The Ice Storm

The Ice Storm

3.2 6
by Rick Moody
     
 

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The familiar suburban landscape of Updike, Cheever, and Irving gets dazzlingly reinvented in this audacious and funny novel. It's the weekend after Thanksgiving 1973 in the suburbs. American troops are leaving Vietnam. The Beatles are recording solo albums. Pet Rocks are on the drawing board. And the Hoods are skidding out of control. Benjamin Hood is reeling from…  See more details below

Overview

The familiar suburban landscape of Updike, Cheever, and Irving gets dazzlingly reinvented in this audacious and funny novel. It's the weekend after Thanksgiving 1973 in the suburbs. American troops are leaving Vietnam. The Beatles are recording solo albums. Pet Rocks are on the drawing board. And the Hoods are skidding out of control. Benjamin Hood is reeling from drink to drink, trying to bed his new mistress - who seems oddly uninterested - and trying not to think about his failures at the office. His wife, Elena, is reading self-help books and losing patience with her husband's clumsy lies. Their son, Paul, home for the holiday, escapes to the city to pursue an alluring rich girl from his prep school. And young Wendy Hood roams the neighborhood, innocently exploring the liquor cabinets and lingerie drawers of her friends' parents, looking for something new. Then an ice storm hits, the worst in a century, and things really get bad. The Ice Storm explores what it was like to be part of a family at a time when all of American culture seemed to be in prolonged adolescence, when the music was bad, the psychology was astral, everybody had shag carpet, and it seemed the best a family could do was to fall apart gracefully. By turns acerbic, hilarious, and lacerating, this is a novel with edge and heart, a chronicle to be savored by everyone who survived the '70s or the suburbs.

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Editorial Reviews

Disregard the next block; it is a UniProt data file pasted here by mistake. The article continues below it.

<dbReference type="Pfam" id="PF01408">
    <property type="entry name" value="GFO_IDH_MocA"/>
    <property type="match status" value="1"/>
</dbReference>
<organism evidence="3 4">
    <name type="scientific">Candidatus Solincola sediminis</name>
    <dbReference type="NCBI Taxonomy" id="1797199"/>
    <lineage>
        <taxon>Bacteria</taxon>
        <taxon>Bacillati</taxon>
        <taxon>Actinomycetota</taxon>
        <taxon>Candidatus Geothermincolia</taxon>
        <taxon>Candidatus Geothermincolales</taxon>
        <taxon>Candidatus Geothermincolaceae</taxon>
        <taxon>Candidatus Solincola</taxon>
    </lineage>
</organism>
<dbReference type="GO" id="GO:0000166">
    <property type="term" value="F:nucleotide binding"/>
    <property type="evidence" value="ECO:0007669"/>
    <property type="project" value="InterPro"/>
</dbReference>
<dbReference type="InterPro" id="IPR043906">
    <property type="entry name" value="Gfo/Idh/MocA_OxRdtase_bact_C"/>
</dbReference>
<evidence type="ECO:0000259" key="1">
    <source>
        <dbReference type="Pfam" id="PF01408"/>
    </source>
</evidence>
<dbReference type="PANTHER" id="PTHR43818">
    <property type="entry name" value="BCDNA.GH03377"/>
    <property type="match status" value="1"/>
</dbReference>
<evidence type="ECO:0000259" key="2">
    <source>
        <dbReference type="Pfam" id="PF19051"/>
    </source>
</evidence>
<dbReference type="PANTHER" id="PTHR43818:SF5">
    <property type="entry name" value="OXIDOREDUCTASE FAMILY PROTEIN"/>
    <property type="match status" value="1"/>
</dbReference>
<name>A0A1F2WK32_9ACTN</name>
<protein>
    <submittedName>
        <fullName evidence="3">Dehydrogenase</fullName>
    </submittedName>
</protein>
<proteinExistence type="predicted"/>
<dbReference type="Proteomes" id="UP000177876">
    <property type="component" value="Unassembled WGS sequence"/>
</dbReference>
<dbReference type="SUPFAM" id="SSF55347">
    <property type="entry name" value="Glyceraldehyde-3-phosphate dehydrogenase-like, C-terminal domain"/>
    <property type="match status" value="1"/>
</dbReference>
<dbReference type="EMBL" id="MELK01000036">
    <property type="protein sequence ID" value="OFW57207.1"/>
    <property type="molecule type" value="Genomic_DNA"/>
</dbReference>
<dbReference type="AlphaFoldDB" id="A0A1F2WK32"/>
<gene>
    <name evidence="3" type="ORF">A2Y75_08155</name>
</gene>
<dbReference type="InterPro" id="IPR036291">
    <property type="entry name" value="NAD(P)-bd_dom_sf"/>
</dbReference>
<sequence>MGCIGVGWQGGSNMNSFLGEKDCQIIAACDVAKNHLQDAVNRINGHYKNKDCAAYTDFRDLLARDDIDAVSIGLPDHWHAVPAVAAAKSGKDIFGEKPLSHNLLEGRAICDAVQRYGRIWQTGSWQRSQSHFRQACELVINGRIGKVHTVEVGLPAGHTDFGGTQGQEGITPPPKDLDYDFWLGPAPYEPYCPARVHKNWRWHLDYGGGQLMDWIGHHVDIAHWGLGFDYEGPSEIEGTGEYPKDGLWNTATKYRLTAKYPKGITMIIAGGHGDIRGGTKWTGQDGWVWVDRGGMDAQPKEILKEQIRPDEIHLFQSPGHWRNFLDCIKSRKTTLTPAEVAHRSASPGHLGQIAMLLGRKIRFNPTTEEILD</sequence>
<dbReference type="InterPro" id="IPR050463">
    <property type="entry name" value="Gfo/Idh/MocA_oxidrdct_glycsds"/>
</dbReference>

Publishers Weekly - Publisher's Weekly
Exhaustive detailing of early 1970s popular/consumer culture in suburban New England provides the context for this archetypal tale of the American nuclear family in decline. The affluent WASP community of New Canaan, Conn., is home to the Hood and Williams families, neighboring two-parent, two-child households built around increasingly dysfunctional marriages. Benjamin Hood, plagued by a loss of importance at work and a growing drinking problem, pursues an ill-fated affair with Janey Williams; his wife, Elena, feels herself losing what little regard she has left for him. Meanwhile, the adolescent children of both families experiment with sex, alcohol and drugs to find identities and to overcome a ponderous sense of alienation. A neighborhood "key party,'' at which couples exchange mates by drawing keys out of a bowl, brings the action to a chaotic climax as an apocalyptic winter storm culminates in physical tragedy to match the emotional damage in the small community. Pop-cultural references of the time, from Hush Puppies to the film Billy Jack, pervade the text. Unfortunately, Moody, winner of the Pushcart Press Editors' Book Award for his first novel, Garden State, tends to use these details in a more encyclopedic than evocative manner. His depiction of these families, however, is insightful and convincing, penetrating the thoughts and fears of each individual. And the central tragedy of his tale remains resonant, though his decrying of our cultural wasteland seems a bit stale. (May)

Product Details

ISBN-13:
9780446671484
Publisher:
Grand Central Publishing
Publication date:
08/01/1995
Pages:
288
Product dimensions:
5.25(w) x 8.00(h) x 0.75(d)

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Ice Storm 3.2 out of 5 based on 0 ratings. 6 reviews.
Guest More than 1 year ago
This was my first read of anything of Moody's, and as an author he strikes me as typically East Coast/high income/hoighty-toighty. While it is a great story and a few of the characters do really shine, the film does a much better job of connecting you with their story.
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Anonymous More than 1 year ago
The book is disgusting from beginning to end. It provides good discussion if you can stomach it.